5. I shall take up the last contention first. I am unable to agree with the learned Counsel for the petitioner that there was no consultation of the panchayat as stated. Apparently the panchayat is agrieved because its counter proposals as regards the trifurcation or division of the panchayat into wards were not fully implemented by the Inspector of panchayats, who is the appropriate authority under the Act. Under Section 16 of the Act, the Inspector, who is invariably the Collector of the District, who is appointed by the Government to exercise or perform any of the powers or duties of the Inspector under the Act, is entitled to realign a revenue village and divide it into wards and determine the number of members to be returned by each ward in accordance with such scale as may be prescribed. Before doing so, however, the Inspector shall consult the panchayat. It is undeniable that in the instant case the Inspector did consult the panchayat. What really happened was that the panchayat made certain counter suggestions to the proposals made by the Inspector. The modifications proposed could not be given effect to as the Inspector was of the view that there were certain administrative difficulties in accepting such modifications. As the word 'consultation' in Section 16 is not to be understood as concurrence, it cannot be said that there has been any violation of the prescribed terms in the statute or in the rules made thereunder, when the Inspector published the impugned 'notification. When a statutory body is empowered to act in consultation with another body corporate, it could only do so by forwarding its, proposals to that other body and await for its comments. On receipt of such comments, which might include modifications or counter-proposa's, the first statutory body is automatically empowered to go ahead and act in the prescribed manner; but it should appear that the objections or modifications proposed by the second consultative body were taken into consideration before a final decision is taken. It appears to me from the record that the objections or the counter suggestion of the panchayat were borne in mind when the impugned notification was given. The last contention therefore fails.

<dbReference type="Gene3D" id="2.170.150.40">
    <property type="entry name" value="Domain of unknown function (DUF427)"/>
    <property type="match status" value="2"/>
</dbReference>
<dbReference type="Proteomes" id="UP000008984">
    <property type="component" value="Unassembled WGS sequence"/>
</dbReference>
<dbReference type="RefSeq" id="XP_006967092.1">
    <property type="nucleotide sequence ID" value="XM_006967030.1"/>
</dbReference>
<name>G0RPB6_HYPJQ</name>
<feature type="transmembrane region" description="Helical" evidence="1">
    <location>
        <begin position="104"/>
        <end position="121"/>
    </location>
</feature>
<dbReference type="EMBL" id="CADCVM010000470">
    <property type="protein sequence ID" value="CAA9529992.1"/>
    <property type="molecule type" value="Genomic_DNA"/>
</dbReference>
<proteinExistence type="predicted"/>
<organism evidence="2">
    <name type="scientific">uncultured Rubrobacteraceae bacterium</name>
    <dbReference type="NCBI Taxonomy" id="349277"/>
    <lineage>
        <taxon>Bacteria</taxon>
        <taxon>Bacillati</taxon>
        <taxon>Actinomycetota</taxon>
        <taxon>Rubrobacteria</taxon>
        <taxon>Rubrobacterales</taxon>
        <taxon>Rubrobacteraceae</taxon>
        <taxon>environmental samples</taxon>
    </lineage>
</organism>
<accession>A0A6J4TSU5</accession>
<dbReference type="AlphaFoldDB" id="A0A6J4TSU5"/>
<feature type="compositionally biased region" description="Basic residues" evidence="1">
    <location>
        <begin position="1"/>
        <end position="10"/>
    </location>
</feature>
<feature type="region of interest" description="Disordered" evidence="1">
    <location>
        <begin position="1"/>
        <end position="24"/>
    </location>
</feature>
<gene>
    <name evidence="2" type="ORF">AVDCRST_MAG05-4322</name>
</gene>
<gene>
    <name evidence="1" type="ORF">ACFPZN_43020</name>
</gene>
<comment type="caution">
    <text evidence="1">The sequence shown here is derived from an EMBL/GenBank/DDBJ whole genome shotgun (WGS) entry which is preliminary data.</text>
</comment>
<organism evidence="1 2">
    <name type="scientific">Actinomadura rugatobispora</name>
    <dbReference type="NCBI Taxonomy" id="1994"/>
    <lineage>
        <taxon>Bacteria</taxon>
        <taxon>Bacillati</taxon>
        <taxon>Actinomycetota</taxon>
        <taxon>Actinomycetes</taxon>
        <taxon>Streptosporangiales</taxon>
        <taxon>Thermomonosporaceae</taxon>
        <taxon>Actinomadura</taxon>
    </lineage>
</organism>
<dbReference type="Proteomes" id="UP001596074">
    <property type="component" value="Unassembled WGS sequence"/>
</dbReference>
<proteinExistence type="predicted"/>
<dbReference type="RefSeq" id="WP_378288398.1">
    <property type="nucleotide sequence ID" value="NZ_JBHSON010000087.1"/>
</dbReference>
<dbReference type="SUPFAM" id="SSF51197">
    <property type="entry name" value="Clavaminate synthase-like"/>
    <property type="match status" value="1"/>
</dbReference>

6. As regards the first contention, it is necessary to refer to the relevant provision of law before dealing with the respective contentions of parties. The Madras Panchayats Act, 1958, does not define a ' voter,' but the respondents in their counter-affidavit concede that a person who is ordinarily resident in the panchayat area and who satisfies the age qualifkation is a voter. This naturally means that every qualified resident is a voter and if he is a votei, he is a member of the population. It is in the light of this enunciation that I called out the expression 'statutory population' referred to by me in the opening. 'Statutory population' is the population of a panchayat or an area which enumerates the number of residents in the said area who are qualified to vote. Nevertheless they are undoubtedly a part of the population of the village or panchayat concerned. With this background the relevant sections may be locked into.